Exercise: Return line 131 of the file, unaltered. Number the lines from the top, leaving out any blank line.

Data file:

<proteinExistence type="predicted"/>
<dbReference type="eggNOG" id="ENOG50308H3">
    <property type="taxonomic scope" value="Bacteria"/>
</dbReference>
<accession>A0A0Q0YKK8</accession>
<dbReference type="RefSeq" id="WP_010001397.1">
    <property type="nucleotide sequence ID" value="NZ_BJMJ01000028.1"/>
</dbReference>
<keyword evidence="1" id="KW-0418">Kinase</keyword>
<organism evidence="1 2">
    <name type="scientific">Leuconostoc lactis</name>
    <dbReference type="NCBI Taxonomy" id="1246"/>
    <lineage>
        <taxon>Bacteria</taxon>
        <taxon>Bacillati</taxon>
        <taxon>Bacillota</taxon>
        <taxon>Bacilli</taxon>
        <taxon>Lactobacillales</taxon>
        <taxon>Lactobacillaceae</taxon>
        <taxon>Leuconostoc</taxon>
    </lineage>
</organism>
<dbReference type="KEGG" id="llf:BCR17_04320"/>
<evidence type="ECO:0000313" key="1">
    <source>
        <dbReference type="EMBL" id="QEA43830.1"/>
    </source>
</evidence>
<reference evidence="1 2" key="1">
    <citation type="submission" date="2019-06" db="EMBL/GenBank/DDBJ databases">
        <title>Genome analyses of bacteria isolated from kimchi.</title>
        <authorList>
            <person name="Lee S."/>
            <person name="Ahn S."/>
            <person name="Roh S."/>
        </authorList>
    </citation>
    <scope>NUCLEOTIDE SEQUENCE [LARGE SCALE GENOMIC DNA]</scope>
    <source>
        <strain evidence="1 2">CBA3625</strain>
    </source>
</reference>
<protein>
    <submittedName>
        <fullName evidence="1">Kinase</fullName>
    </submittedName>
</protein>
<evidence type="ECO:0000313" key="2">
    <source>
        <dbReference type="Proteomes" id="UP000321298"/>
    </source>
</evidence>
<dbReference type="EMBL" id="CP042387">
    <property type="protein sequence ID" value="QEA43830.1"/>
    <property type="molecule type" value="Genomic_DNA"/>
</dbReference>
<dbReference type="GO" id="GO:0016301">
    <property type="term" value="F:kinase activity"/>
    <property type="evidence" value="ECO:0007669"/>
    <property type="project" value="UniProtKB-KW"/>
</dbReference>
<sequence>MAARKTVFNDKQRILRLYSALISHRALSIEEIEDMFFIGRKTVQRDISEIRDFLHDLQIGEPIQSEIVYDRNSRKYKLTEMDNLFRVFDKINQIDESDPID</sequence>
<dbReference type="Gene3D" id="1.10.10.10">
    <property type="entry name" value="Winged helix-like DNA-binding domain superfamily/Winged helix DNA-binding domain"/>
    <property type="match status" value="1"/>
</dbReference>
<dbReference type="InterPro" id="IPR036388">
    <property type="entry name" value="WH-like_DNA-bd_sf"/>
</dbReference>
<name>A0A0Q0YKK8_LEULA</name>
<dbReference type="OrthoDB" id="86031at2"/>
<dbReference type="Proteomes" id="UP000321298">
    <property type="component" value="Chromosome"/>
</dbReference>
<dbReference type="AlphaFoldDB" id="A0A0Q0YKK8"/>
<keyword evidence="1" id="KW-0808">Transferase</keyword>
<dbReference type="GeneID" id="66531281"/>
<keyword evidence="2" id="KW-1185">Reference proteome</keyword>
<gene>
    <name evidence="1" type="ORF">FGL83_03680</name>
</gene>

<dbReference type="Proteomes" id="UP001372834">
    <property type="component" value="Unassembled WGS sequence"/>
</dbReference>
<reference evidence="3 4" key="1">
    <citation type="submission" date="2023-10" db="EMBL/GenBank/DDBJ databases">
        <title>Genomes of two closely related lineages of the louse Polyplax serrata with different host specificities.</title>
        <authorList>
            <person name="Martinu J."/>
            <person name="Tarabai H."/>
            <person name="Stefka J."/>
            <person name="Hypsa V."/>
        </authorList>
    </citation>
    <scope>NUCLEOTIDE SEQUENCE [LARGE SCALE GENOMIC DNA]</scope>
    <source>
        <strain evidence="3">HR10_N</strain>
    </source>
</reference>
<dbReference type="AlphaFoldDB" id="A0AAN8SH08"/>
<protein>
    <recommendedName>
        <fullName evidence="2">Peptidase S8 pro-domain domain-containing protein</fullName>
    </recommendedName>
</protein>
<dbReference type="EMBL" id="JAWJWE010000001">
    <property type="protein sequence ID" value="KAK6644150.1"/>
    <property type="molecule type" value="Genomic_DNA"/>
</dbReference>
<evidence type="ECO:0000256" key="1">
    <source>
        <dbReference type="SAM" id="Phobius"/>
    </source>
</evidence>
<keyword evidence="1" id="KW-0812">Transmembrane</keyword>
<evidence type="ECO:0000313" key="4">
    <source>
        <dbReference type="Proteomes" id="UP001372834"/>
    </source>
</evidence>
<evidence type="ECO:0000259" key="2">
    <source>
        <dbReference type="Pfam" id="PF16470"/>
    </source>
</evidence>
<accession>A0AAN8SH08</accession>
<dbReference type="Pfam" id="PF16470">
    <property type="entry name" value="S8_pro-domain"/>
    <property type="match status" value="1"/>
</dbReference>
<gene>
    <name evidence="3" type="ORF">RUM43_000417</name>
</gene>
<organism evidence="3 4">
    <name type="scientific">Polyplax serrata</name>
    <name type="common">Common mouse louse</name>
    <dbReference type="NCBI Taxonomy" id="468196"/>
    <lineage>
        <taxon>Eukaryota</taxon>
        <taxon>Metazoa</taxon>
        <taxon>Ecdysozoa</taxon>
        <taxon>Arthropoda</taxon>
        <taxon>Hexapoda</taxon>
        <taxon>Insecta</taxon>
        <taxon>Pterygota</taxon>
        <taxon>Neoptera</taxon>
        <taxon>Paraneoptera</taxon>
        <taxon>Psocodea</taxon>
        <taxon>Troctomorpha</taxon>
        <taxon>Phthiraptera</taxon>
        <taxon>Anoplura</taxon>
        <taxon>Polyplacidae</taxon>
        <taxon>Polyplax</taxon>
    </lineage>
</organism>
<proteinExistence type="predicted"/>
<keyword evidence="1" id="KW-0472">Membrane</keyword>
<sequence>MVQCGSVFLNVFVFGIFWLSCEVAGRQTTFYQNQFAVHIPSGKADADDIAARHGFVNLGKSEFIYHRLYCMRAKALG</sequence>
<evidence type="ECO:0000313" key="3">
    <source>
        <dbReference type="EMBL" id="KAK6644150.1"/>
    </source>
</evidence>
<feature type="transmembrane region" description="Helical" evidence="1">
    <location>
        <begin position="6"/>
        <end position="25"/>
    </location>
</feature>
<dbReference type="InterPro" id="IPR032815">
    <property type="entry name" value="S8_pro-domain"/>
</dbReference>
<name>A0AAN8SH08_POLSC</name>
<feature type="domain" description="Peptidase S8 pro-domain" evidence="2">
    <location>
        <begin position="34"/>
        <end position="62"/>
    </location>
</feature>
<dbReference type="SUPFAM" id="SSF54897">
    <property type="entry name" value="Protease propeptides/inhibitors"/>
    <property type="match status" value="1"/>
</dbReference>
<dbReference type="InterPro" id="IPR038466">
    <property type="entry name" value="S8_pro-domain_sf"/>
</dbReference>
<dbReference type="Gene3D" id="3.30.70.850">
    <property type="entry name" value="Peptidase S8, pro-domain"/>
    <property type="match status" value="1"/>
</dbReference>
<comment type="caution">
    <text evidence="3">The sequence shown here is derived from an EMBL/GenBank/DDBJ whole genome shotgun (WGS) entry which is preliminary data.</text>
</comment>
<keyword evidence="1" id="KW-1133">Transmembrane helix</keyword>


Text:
<gene>